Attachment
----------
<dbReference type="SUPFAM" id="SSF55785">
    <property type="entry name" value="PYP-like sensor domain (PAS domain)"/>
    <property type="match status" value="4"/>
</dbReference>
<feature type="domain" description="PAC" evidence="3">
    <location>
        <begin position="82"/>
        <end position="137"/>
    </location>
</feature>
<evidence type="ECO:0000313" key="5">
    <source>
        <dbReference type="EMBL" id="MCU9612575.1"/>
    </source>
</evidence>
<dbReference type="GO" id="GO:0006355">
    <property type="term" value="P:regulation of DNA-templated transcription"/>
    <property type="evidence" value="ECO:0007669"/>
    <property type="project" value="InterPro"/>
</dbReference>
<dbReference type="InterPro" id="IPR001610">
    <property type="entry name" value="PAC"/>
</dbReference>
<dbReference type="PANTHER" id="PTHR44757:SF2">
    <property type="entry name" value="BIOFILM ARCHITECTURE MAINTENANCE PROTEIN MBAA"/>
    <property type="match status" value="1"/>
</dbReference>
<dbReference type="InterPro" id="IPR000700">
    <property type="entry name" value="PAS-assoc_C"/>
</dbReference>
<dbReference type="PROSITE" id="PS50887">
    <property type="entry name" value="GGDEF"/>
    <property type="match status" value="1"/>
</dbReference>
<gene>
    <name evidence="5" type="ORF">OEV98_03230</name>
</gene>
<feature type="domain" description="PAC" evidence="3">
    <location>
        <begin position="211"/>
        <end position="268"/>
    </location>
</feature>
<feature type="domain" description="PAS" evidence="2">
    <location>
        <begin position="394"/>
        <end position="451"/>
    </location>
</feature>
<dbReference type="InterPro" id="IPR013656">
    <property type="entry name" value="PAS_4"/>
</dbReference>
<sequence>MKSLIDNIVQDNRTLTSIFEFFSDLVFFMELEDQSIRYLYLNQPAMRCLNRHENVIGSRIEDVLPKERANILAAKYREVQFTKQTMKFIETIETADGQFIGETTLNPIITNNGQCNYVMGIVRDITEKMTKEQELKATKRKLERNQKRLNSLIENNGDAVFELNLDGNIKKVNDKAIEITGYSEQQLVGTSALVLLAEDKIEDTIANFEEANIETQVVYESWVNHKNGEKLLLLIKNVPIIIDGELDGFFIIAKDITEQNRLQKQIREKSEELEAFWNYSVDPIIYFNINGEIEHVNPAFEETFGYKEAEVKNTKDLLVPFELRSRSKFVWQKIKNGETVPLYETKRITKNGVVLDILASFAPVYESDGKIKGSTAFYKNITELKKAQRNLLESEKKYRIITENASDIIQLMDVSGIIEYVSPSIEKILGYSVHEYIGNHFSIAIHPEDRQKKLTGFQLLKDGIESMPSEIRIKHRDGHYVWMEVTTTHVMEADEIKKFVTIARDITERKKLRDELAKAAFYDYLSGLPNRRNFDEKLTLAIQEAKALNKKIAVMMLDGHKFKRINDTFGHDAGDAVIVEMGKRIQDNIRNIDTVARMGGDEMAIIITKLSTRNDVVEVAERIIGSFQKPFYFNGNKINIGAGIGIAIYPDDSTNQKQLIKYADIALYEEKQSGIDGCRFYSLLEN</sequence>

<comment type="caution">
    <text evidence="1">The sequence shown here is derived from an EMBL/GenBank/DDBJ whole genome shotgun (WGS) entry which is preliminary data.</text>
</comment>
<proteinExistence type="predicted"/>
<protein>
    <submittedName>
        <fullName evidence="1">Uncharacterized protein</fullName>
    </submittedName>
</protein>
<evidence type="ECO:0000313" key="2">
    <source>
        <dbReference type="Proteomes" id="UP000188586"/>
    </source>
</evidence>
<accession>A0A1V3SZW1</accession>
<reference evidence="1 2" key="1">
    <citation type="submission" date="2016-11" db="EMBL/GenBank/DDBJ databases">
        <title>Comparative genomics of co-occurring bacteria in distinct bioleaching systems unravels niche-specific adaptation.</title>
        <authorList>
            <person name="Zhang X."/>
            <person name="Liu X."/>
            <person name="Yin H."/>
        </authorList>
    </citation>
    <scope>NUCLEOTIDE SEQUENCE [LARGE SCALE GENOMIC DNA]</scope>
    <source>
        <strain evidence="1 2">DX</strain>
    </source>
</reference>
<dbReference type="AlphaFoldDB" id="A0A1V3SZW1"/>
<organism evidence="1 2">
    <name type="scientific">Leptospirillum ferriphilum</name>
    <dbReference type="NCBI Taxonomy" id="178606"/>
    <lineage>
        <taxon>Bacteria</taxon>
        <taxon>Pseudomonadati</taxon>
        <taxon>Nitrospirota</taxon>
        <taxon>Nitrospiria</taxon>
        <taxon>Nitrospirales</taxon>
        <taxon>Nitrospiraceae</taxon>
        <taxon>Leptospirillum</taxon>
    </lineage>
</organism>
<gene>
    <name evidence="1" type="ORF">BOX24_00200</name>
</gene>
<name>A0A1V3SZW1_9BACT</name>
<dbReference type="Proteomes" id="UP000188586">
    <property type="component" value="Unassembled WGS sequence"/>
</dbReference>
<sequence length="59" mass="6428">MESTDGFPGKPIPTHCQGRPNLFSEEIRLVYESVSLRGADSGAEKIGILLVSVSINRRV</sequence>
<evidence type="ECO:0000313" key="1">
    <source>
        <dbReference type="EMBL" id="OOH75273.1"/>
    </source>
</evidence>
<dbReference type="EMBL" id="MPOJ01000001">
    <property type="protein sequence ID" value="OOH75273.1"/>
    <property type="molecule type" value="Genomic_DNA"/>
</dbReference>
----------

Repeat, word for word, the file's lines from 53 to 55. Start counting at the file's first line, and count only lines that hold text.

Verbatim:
<sequence>MKSLIDNIVQDNRTLTSIFEFFSDLVFFMELEDQSIRYLYLNQPAMRCLNRHENVIGSRIEDVLPKERANILAAKYREVQFTKQTMKFIETIETADGQFIGETTLNPIITNNGQCNYVMGIVRDITEKMTKEQELKATKRKLERNQKRLNSLIENNGDAVFELNLDGNIKKVNDKAIEITGYSEQQLVGTSALVLLAEDKIEDTIANFEEANIETQVVYESWVNHKNGEKLLLLIKNVPIIIDGELDGFFIIAKDITEQNRLQKQIREKSEELEAFWNYSVDPIIYFNINGEIEHVNPAFEETFGYKEAEVKNTKDLLVPFELRSRSKFVWQKIKNGETVPLYETKRITKNGVVLDILASFAPVYESDGKIKGSTAFYKNITELKKAQRNLLESEKKYRIITENASDIIQLMDVSGIIEYVSPSIEKILGYSVHEYIGNHFSIAIHPEDRQKKLTGFQLLKDGIESMPSEIRIKHRDGHYVWMEVTTTHVMEADEIKKFVTIARDITERKKLRDELAKAAFYDYLSGLPNRRNFDEKLTLAIQEAKALNKKIAVMMLDGHKFKRINDTFGHDAGDAVIVEMGKRIQDNIRNIDTVARMGGDEMAIIITKLSTRNDVVEVAERIIGSFQKPFYFNGNKINIGAGIGIAIYPDDSTNQKQLIKYADIALYEEKQSGIDGCRFYSLLEN</sequence>

<comment type="caution">
    <text evidence="1">The sequence shown here is derived from an EMBL/GenBank/DDBJ whole genome shotgun (WGS) entry which is preliminary data.</text>